It’s hard to believe that it’s been a dozen years since Die Hard 3, but nobody can complaining about the wait when a sequel’s as scintillating as this. Bruce Willis is back and larger than life as NYPD Detective John McClane, an anachronistic, analog crime fighter in a hi-tech, digital age. The point of departure is the Fourth of July weekend, on which we find the grizzled gumshoe taking on a presumably routine assignment, namely, to deliver a kid named Matt Farrell (Justin Long) to the FBI for questioning.
But soon after McClane picks up Matt, it becomes quite clear that this wisecracking computer hacker has enemies who will stop at nothing to prevent him from reaching the Bureau’s headquarters in Washington, DC. In this regard, the arc of Die Hard 4 is identical to Willis’ 16 Blocks, a recent outing where he played a cop frustrated at every
turn in his effort to escort a man to court through a gauntlet of adversaries out to prevent the witness from testifying.
However, that movie bears little resemblance beyond the storyline, as this jaw-dropping adventure is the first film of the season truly deserving of the moniker “summer blockbuster.” Die Hard 4 is a non-stop roller coaster ride with more pulsating action, pound-for-pound, than any of the competition. The secret is that it rarely relies on
computer-generated imagery for special effects.
This old school approach of elaborately-staged, balls-out stunt work proves to be worth the trouble, because it’s easy to discern the difference between an actor actually making a death-defying leap off a ledge and one just faking it in front of a blue screen. Trust me, reality is far more riveting. It’s that simple.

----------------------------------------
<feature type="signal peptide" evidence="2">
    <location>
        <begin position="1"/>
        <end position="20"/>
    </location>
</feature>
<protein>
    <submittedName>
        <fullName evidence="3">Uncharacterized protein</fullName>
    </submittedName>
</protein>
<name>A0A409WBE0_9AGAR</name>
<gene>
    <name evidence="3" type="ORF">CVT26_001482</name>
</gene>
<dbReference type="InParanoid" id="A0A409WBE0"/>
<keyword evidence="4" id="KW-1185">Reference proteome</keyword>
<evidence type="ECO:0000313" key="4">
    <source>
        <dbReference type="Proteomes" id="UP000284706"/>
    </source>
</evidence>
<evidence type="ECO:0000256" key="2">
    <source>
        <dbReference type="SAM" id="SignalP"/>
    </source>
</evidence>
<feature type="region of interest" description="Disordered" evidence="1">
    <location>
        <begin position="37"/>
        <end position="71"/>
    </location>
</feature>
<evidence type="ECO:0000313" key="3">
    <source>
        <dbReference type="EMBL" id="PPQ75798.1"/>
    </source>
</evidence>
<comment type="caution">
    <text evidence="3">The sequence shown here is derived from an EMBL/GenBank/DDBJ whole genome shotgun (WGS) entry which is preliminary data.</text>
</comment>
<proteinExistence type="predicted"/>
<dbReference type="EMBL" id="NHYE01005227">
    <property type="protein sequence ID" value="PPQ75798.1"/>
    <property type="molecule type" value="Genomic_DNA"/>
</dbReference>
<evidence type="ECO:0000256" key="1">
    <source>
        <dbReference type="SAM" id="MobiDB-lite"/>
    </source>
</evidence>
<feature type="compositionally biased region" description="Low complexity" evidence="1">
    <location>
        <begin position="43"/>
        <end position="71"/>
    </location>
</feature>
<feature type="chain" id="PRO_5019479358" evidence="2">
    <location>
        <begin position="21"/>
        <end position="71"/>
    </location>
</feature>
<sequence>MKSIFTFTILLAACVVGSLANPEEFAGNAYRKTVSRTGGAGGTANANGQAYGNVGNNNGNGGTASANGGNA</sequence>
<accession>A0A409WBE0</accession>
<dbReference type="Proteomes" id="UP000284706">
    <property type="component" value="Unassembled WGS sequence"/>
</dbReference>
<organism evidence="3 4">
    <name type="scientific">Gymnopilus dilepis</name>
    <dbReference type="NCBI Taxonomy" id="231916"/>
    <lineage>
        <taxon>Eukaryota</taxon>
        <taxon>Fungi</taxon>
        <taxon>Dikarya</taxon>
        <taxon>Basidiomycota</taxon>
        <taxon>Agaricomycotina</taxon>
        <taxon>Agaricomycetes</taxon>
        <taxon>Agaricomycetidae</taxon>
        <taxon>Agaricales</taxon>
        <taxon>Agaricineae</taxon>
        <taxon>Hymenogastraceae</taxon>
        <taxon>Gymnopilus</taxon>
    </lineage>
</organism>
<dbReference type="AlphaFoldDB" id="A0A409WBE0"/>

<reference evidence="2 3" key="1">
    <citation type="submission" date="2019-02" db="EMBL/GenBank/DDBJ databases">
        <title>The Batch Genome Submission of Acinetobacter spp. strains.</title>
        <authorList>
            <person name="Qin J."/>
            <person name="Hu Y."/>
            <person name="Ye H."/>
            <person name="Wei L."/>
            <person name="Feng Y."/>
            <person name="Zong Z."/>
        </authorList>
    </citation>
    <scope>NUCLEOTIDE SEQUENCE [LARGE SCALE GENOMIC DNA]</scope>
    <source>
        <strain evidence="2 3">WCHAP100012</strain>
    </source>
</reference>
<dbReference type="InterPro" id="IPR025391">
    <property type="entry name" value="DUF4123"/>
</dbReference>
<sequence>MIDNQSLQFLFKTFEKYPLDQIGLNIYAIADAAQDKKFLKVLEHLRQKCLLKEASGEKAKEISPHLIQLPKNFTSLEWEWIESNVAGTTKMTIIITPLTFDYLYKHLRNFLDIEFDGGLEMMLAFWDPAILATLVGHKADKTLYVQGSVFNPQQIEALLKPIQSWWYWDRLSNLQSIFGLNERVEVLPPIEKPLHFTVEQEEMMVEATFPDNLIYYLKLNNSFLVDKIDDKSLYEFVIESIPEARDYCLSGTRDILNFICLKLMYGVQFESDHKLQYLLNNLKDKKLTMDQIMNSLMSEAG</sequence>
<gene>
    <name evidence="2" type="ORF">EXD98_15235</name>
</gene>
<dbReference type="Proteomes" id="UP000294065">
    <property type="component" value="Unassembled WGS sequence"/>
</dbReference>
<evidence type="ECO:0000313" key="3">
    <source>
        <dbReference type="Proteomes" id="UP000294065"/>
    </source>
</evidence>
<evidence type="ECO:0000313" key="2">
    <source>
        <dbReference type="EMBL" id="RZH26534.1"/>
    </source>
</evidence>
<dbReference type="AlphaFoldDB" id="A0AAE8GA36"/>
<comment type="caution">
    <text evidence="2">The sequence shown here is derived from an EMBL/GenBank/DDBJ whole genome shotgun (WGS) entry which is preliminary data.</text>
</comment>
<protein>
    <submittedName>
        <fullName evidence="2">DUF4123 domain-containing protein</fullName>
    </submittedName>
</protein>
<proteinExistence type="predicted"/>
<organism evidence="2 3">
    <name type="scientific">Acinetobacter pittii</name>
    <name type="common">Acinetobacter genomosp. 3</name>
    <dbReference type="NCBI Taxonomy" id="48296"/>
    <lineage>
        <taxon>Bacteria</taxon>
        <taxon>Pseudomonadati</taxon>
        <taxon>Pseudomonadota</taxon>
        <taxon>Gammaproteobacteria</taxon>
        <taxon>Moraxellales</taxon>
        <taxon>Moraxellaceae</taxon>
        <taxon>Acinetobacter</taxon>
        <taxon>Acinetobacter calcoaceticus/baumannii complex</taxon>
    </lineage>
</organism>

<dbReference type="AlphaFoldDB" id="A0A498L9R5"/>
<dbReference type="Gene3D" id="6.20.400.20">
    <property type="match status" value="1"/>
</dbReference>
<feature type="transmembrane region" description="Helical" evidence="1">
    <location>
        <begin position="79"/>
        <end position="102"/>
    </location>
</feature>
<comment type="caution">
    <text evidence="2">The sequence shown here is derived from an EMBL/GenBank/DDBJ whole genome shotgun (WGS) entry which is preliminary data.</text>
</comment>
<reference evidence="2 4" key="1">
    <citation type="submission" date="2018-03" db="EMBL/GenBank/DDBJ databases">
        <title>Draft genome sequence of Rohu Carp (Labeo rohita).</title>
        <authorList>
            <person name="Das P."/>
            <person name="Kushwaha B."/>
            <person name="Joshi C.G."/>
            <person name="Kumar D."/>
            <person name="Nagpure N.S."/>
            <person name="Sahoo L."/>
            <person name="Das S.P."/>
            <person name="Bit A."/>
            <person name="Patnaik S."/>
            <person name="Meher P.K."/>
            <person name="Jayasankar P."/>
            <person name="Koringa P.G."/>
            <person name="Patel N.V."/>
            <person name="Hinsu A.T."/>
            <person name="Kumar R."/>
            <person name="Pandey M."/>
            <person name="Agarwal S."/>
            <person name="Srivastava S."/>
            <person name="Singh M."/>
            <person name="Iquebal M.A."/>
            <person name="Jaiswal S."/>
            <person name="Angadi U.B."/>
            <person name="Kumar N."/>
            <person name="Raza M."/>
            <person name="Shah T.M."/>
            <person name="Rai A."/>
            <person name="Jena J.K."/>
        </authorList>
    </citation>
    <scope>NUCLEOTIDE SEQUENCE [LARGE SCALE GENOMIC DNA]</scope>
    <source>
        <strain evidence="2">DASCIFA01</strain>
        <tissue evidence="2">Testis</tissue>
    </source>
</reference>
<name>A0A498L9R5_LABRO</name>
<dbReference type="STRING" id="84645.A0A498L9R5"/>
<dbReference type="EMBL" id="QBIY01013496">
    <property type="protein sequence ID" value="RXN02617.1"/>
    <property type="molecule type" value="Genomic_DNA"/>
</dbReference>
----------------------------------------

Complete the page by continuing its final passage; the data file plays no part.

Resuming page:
The plot isn’t anywhere as complicated as it might sound. Thomas Gabriel (Timothy Oliphant), a cerebral cyber terrorist, is trying to bring the U.S. to its knees via what he calls a “Fire Sale” where everything must go. His diabolical plan is to maximize chaos and confusion by shutting down the country’s infrastructure electronically, including its
communication, transportation, financial and power systems. Gabriel has an army of goons, including a svelte sidekick skilled in martial arts in the person of Mai Lihn (Maggie Q), Meanwhile, McClane and Matt grudgingly become buddies, the former supplying the brawn, the latter the brains, as they match wits with an army of far better equipped, evil adversaries. Our heroes encounter a close brush with death every other minute or so, each one an eye-popping spectacle, whether it’s cars hurtling through the air, machine gun-fire from a helicopter, a hovering Harrier jet, or hand-to-hand combat in an elevator shaft.
Fortunately, this continuously-calamitous countdown to Armageddon unfolds way too quickly for you to question all the cartoon physics or to pause to ponder how the bad guys remain endlessly supplied with so many weapons and reinforcements. Sprinkled in amidst all the breathtaking explosions and pyrotechnics is the right mix of comic relief, most of which come courtesy of the badinage between the boys during downtime.
As for the supporting cast, Kevin Smith makes a distracting cameo appearance of little consequence in a throwaway role which looks like Silent Bob wandered in from the set of Clerks. There is, however, another performance worth noting, namely, Mary Elizabeth Winstead’s endearing turn as Lucy, McClane’s daughter and damsel-in-distress. It’s amusing to watch as sparks start to fly between her and Matt, much to the chagrin of her
A satisfying throwback which reminds us how a big-budget is supposed to be made. If you only see one film this summer, you need to get out more. But make this the one you choose.